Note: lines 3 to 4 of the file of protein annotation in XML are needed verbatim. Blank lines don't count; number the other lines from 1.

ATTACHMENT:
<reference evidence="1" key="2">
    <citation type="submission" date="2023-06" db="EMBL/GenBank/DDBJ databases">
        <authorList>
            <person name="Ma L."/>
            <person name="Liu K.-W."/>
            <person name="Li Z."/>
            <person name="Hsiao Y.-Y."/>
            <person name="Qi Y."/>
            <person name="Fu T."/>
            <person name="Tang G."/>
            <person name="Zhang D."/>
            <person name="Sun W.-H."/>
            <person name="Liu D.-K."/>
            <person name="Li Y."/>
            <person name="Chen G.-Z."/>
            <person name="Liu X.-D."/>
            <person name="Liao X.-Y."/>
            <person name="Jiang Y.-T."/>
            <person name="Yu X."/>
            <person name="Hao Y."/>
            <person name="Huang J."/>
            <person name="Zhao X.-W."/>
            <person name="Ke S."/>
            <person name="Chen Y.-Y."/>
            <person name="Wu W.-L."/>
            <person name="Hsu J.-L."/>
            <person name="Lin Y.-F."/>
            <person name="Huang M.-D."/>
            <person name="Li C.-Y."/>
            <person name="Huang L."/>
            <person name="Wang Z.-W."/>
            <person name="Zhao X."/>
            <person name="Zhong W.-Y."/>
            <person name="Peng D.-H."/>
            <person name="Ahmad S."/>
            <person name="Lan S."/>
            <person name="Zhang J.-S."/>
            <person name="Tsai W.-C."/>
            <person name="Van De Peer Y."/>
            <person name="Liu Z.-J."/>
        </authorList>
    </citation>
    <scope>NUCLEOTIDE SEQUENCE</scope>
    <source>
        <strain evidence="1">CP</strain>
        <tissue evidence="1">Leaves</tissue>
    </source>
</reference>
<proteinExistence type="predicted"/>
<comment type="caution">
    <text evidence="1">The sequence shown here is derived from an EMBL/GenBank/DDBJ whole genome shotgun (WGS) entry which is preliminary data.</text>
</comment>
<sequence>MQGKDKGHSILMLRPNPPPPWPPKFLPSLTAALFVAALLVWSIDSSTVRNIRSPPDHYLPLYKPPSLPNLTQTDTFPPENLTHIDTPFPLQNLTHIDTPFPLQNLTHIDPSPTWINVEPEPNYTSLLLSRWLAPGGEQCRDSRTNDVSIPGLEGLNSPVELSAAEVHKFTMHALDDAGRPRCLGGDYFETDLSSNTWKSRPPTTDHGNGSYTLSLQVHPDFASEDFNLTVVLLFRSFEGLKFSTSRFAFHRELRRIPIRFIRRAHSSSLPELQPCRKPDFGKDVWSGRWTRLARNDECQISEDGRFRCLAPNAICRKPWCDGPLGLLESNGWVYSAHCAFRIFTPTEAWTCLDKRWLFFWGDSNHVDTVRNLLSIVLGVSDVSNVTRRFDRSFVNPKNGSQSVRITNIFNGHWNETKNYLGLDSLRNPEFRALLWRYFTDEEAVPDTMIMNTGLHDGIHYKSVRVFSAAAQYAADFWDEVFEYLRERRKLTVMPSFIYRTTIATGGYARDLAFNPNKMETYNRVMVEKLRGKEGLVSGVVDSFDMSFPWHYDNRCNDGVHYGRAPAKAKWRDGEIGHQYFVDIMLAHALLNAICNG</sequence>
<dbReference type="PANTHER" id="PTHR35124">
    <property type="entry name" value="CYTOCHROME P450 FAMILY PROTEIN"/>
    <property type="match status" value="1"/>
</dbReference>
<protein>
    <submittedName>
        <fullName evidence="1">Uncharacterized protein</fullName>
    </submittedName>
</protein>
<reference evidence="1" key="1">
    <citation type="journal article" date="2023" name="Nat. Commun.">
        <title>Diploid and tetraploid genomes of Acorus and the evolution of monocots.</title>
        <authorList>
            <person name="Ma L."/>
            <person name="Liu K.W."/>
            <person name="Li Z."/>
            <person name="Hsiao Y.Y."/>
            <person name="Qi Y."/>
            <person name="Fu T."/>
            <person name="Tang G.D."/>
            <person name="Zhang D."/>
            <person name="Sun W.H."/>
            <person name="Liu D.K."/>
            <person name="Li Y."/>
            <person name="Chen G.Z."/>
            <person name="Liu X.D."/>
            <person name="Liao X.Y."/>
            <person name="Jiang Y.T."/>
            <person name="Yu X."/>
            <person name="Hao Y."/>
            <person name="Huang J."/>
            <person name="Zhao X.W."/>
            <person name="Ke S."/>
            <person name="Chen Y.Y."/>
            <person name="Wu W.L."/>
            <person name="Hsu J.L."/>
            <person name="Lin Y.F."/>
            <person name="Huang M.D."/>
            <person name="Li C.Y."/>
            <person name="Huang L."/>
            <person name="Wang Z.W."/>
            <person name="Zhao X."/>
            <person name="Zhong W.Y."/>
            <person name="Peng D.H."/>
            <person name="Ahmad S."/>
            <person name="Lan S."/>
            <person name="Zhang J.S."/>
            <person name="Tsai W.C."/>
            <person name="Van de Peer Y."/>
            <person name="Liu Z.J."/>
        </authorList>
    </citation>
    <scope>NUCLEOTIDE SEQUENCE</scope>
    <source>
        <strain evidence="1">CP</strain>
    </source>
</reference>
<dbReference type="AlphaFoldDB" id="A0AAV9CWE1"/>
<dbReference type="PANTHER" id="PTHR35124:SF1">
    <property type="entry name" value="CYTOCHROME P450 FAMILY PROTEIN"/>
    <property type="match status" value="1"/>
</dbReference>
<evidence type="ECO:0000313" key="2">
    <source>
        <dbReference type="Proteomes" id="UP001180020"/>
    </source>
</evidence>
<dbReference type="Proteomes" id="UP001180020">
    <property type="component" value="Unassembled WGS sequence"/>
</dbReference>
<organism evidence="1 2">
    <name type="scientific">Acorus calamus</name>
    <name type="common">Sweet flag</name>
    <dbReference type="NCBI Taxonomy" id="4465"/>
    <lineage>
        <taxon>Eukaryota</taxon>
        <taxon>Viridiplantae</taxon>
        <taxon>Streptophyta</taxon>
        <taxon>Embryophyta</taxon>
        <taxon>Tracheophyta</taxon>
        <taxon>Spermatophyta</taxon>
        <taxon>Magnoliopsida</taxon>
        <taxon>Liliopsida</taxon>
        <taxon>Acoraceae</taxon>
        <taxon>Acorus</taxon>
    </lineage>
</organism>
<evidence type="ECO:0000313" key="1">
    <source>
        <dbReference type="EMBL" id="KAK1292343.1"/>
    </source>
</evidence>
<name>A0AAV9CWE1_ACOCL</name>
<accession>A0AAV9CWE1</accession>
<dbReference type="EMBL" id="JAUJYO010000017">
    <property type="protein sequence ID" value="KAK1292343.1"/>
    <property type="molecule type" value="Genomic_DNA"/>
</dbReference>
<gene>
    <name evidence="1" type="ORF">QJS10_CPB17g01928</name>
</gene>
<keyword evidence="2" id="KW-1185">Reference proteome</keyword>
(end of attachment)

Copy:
        <authorList>
            <person name="Ma L."/>